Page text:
Continuing the entries into the History and Background files, we present the first profile of one of the Military Brotherhoods to be found throughout the galaxy.
While definitely not the first of the Military Brotherhoods, the Caractacan Brotherhood is still among the oldest, and one of the most feared and respected. Founded by Caractacus Regnus in the aftermath of the Elbianian Terror, the Brotherhood has grown over the centuries since then until there are Legions established across the Orion, Carina, and Crux Arms.
Caractacus was not only deeply affected by the horrors that the Elbianian cultists wreaked across a hundred star systems. The chaos afterward was what really formed the Caractacan Brotherhood. In the wake of the atrocities perpetrated by the Elbianians, entire systems descended into lawlessness, as so much of their infrastructure had been destroyed. On many worlds, in many systems, the only law became strength and brute force.
Caractacus was a pious man as well as a superlative military commander. Retiring from his post on Christopholis, he set out to found his own Military Brotherhood, based on a very specific set of principles. Continue reading
As with the Alien Anthropology posts, we’ll be continuing to build the background and lore of The Unity Wars‘ setting with the Planetary Profiles series. They will also be linked to the History and Background page.
Vakkea is the fourth planet of ten orbiting the K-type orange dwarf D’zhikk. A heavy-metal-rich world, Vakkea’s native ecosystem is limited to single-celled organisms up to something resembling giant lichens, which covers large swaths of the planet’s landmass. Several landlocked seas dot the planet’s surface, though the total water coverage amounts to less than thirty percent of the planetary surface.
While it was initially discovered by the majority-ekuz Izh’hich Corporation, the news of a new habitable planet with plentiful—and valuable—minerals quickly sparked a bit of a rush from the nearby ekuz worlds within nearly a parsec. For the first few years, the settlement of Vakkea was a bit of a free-for-all, though a mostly peaceful one. There was enough territory on the planet’s surface for all comers to have plenty of room. Continue reading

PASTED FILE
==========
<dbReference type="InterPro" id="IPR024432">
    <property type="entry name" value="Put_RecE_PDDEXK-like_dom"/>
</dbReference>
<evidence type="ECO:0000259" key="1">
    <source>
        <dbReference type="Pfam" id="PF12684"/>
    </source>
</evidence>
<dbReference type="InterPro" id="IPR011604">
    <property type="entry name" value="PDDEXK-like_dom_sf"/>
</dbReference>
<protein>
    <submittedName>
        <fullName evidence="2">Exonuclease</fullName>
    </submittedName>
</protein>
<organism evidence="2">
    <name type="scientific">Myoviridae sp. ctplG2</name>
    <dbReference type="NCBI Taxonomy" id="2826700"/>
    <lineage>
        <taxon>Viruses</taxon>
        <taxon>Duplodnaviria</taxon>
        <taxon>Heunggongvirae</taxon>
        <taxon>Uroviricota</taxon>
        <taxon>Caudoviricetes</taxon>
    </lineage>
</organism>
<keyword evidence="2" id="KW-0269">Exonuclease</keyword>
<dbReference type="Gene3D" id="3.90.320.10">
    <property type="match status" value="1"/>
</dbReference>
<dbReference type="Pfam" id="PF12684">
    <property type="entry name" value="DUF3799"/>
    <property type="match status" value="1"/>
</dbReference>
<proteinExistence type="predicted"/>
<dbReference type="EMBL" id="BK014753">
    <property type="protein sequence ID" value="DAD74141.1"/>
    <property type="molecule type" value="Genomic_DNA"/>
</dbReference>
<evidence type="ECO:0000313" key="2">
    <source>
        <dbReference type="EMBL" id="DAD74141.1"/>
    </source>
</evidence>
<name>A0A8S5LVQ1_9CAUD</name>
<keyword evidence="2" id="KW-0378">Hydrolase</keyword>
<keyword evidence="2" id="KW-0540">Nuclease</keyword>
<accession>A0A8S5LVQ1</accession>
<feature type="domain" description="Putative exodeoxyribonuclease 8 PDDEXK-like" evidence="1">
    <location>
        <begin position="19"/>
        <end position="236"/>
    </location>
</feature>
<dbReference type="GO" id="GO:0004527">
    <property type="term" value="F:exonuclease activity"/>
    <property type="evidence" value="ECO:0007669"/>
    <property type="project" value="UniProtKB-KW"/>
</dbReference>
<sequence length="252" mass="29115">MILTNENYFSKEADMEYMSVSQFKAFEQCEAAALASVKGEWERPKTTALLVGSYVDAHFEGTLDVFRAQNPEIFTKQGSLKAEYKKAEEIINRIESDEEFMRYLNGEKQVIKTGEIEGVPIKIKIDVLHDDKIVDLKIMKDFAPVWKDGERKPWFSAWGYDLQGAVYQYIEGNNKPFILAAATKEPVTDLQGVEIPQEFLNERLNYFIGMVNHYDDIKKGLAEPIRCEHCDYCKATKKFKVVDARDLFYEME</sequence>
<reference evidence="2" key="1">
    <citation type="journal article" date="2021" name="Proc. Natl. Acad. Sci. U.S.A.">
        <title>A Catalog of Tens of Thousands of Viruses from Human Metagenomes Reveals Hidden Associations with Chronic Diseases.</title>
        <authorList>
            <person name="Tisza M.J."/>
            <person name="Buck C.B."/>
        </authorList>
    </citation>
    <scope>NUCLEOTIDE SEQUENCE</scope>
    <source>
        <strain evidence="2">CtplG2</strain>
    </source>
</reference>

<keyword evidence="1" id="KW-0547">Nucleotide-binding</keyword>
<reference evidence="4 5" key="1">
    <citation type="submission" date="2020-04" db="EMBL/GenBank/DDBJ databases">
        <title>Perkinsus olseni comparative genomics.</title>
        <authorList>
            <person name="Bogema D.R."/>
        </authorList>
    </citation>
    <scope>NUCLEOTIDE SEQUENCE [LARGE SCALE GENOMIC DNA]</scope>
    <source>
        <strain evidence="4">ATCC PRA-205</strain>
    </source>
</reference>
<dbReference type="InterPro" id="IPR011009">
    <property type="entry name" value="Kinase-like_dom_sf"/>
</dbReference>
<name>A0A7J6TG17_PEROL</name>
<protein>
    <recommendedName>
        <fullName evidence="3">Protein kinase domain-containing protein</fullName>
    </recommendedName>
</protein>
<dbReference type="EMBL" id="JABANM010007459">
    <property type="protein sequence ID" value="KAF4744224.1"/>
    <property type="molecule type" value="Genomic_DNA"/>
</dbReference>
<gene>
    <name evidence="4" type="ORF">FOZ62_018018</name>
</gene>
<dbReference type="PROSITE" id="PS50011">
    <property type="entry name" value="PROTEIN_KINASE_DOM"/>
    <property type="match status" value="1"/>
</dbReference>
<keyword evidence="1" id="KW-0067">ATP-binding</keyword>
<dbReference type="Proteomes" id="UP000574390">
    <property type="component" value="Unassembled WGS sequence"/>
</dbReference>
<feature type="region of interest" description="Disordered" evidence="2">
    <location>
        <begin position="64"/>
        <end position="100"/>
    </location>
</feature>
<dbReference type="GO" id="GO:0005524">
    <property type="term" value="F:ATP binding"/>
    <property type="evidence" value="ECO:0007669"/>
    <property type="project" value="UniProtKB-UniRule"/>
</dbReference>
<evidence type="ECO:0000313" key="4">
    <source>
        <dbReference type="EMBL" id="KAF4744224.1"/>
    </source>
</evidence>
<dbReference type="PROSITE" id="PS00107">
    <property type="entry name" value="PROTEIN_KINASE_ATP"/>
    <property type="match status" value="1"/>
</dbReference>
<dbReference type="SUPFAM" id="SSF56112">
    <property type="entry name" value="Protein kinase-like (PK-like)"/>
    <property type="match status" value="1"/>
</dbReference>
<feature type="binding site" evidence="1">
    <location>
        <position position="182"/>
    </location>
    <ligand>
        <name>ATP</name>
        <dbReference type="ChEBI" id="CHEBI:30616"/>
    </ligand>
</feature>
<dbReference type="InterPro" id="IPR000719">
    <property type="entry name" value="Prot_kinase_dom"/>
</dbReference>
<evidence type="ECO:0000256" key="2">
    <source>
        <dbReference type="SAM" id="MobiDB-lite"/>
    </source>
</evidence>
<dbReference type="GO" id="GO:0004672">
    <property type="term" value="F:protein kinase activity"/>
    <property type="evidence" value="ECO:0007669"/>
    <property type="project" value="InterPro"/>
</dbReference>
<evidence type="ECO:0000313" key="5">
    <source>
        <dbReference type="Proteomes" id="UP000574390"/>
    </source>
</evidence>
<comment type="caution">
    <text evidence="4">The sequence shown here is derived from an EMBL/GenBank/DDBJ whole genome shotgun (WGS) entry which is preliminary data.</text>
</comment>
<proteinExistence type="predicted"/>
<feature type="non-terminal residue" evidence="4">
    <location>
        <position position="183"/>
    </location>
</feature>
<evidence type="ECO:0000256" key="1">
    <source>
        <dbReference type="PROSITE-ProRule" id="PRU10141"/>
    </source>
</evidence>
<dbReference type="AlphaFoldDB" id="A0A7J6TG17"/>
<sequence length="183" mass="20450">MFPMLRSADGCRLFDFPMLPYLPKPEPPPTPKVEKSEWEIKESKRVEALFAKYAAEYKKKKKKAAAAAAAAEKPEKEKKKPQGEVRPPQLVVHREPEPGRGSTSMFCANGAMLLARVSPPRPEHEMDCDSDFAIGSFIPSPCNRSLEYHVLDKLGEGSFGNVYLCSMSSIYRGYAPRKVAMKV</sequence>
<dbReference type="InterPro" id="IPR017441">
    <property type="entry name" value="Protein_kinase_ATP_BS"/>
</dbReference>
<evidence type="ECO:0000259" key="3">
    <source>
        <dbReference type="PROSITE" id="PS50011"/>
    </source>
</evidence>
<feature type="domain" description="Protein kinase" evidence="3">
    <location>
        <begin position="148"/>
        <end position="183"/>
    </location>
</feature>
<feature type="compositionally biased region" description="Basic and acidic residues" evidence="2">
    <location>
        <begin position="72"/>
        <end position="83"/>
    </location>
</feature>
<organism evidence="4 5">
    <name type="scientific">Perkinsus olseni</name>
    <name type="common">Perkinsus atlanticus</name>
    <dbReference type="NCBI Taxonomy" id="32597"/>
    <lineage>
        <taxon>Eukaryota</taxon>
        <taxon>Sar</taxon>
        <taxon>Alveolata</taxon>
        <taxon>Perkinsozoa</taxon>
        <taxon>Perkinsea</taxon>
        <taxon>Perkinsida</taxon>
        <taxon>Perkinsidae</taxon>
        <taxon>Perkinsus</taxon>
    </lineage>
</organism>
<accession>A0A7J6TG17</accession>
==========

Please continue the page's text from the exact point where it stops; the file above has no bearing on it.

Star Wars Is Great
Lest anyone think that I don’t like Star Wars, given some of the earlier posts here, I have to make this point. Nothing could be farther from the truth. It’s why I have issues with some of the later entries in the franchise; I think that they don’t do justice to what Star Wars could be. The Original Trilogy remain classics, and having just gone back and rewatched all three, back to back, they still hold up. (Which is why I don’t care for the argument that, “Star Wars is full of plot holes anyway, so you’re dislike of later installments is invalid.”) There’s an ever-expanding universe of new worlds, new aliens, new ships, and hints of a long history.
Star Wars is a huge source of inspiration for The Unity Wars. Because when you watch the movies, there’s a lot that’s implied without being said. And that stuff that’s implied lends huge opportunities for storytelling. Continue reading
STAR WARS introduced a standard of spaceship design.
And it’s a standard that really makes no sense. The deck plans are parallel to the axis of thrust, leading to airplanes and seagoing ships in space. Most of it came from a simple “rule of cool.” George Lucas wanted to replicate old WWII gun camera footage for the trench run, as well as evoke old war movies, most notably The Bridges at Toko-Ri. It was purely aesthetics.
But over time, it’s become a standard. Granted, Star Trek does the same thing, I think largely as “Horatio Hornblower In Space.” (Hornblower was an inspiration for Captain Kirk.) All of the ships are glorified surface navy cruisers, even if they are styled like airplanes or flying saucers. Continue reading
Space Opera Needs To Be Big
This is a basic truism. (And one that Star Wars really started to fail at with the prequels.) You have an entire galaxy to play in. There is no reason to keep things small. George Lucas started going off the rails when his vast, sweeping space opera became about one small family and the same handful of planets.
The problem is more widespread than just Star Wars. It’s enough of a problem in science fiction that there’s an entire TV Tropes page about it. (Warning: time sink) Some of the more recent space opera franchise films have been really, really bad about it. Continue reading